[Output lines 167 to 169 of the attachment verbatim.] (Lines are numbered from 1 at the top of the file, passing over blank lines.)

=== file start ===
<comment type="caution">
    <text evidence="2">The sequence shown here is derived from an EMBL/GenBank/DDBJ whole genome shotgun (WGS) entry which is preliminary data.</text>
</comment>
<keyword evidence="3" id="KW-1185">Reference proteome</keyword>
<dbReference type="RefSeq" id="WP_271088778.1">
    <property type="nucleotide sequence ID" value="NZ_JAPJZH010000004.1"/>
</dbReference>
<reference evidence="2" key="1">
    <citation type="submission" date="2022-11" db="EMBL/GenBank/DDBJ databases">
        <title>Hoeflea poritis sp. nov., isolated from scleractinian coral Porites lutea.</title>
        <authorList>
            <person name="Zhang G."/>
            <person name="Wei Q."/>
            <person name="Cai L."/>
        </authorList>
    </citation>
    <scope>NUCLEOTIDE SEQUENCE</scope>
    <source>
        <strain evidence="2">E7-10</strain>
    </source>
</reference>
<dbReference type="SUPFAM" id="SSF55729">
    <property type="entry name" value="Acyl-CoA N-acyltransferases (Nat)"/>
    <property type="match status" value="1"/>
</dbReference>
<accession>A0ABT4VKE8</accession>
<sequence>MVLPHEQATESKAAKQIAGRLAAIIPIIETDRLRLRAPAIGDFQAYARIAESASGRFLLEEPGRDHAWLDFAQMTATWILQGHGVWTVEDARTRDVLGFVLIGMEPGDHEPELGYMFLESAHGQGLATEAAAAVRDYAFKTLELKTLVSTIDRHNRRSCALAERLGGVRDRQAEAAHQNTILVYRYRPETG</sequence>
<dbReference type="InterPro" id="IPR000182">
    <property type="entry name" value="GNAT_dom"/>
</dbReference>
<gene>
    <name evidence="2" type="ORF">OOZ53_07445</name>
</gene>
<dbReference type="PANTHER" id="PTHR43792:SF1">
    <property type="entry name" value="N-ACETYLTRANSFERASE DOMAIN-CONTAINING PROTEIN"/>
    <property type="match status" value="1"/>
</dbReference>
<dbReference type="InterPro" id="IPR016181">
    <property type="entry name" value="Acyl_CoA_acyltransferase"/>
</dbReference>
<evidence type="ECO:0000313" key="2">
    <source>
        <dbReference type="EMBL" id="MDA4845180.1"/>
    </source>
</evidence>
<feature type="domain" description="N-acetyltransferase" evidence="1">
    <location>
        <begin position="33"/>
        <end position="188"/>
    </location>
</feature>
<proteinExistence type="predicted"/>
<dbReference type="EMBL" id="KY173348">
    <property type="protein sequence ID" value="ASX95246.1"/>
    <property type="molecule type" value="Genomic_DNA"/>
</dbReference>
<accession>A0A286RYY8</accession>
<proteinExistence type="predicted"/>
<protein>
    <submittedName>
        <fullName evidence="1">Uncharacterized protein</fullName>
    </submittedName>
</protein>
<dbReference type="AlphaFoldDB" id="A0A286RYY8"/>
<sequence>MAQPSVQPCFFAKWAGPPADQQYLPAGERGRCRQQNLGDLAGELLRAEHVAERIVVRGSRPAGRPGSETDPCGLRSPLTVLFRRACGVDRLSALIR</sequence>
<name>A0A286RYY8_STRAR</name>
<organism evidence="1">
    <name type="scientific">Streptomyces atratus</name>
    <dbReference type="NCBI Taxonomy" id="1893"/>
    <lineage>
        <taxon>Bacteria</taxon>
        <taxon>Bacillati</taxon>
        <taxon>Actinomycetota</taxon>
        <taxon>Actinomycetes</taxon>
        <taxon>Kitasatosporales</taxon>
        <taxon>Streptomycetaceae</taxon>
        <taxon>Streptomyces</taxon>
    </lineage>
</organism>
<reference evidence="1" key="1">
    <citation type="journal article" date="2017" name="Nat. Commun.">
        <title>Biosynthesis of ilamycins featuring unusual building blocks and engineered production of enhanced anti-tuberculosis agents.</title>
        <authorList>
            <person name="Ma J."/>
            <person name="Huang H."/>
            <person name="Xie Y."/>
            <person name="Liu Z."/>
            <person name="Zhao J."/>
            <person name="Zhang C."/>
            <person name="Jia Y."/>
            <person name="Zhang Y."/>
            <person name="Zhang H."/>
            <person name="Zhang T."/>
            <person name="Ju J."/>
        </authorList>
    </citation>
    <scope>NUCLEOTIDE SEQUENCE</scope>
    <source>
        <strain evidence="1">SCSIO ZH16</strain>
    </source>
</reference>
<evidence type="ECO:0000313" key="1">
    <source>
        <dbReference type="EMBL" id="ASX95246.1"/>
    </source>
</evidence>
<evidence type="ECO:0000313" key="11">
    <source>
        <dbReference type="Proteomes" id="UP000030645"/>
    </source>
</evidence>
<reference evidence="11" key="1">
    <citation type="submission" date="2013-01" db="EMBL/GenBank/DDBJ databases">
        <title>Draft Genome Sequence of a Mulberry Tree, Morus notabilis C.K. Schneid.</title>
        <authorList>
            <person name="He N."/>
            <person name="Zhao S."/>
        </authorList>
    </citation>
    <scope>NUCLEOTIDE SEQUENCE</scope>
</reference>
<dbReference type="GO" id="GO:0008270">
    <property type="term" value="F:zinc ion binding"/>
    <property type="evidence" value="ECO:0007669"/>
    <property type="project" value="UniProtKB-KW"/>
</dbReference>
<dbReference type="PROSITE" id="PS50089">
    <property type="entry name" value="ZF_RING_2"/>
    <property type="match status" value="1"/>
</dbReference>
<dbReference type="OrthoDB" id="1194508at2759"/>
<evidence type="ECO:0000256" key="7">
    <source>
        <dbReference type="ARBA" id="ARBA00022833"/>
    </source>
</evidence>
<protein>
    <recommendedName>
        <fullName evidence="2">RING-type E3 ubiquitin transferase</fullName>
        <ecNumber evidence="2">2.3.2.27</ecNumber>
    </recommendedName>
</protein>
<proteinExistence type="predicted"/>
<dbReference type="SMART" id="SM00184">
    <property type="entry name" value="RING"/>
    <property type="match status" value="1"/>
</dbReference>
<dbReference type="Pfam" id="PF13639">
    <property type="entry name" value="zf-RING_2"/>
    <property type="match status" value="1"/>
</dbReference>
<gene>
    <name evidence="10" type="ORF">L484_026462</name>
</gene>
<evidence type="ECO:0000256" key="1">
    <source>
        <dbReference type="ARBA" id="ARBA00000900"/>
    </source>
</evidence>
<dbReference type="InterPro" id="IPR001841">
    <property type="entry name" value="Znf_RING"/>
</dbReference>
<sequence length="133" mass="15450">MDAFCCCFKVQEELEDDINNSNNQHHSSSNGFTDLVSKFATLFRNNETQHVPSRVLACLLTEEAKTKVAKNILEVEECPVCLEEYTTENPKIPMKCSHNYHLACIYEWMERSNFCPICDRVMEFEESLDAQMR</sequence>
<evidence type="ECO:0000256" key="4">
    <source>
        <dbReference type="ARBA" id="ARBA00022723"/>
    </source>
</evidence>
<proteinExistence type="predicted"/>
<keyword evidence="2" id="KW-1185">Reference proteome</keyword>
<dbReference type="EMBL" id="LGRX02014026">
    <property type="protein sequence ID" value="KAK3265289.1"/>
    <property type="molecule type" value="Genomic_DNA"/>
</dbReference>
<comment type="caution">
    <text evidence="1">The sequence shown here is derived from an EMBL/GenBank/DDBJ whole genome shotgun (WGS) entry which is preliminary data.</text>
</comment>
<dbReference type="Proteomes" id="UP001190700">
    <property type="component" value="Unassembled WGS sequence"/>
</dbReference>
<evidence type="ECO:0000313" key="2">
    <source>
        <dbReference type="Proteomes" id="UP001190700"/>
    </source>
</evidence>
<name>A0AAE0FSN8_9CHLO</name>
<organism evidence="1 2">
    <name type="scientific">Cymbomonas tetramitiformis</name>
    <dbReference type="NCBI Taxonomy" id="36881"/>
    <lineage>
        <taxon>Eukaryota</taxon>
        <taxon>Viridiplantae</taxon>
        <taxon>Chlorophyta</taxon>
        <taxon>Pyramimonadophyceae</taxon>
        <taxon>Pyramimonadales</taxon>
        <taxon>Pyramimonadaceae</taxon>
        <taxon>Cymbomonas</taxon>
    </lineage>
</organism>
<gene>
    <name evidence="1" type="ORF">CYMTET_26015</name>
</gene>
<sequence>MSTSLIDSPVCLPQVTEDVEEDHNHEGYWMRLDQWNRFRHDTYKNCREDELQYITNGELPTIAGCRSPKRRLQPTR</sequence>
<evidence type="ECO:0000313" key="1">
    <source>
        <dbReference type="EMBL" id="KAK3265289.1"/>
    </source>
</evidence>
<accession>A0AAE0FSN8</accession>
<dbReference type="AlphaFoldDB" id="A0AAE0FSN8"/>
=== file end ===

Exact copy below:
    </source>
</evidence>
<proteinExistence type="predicted"/>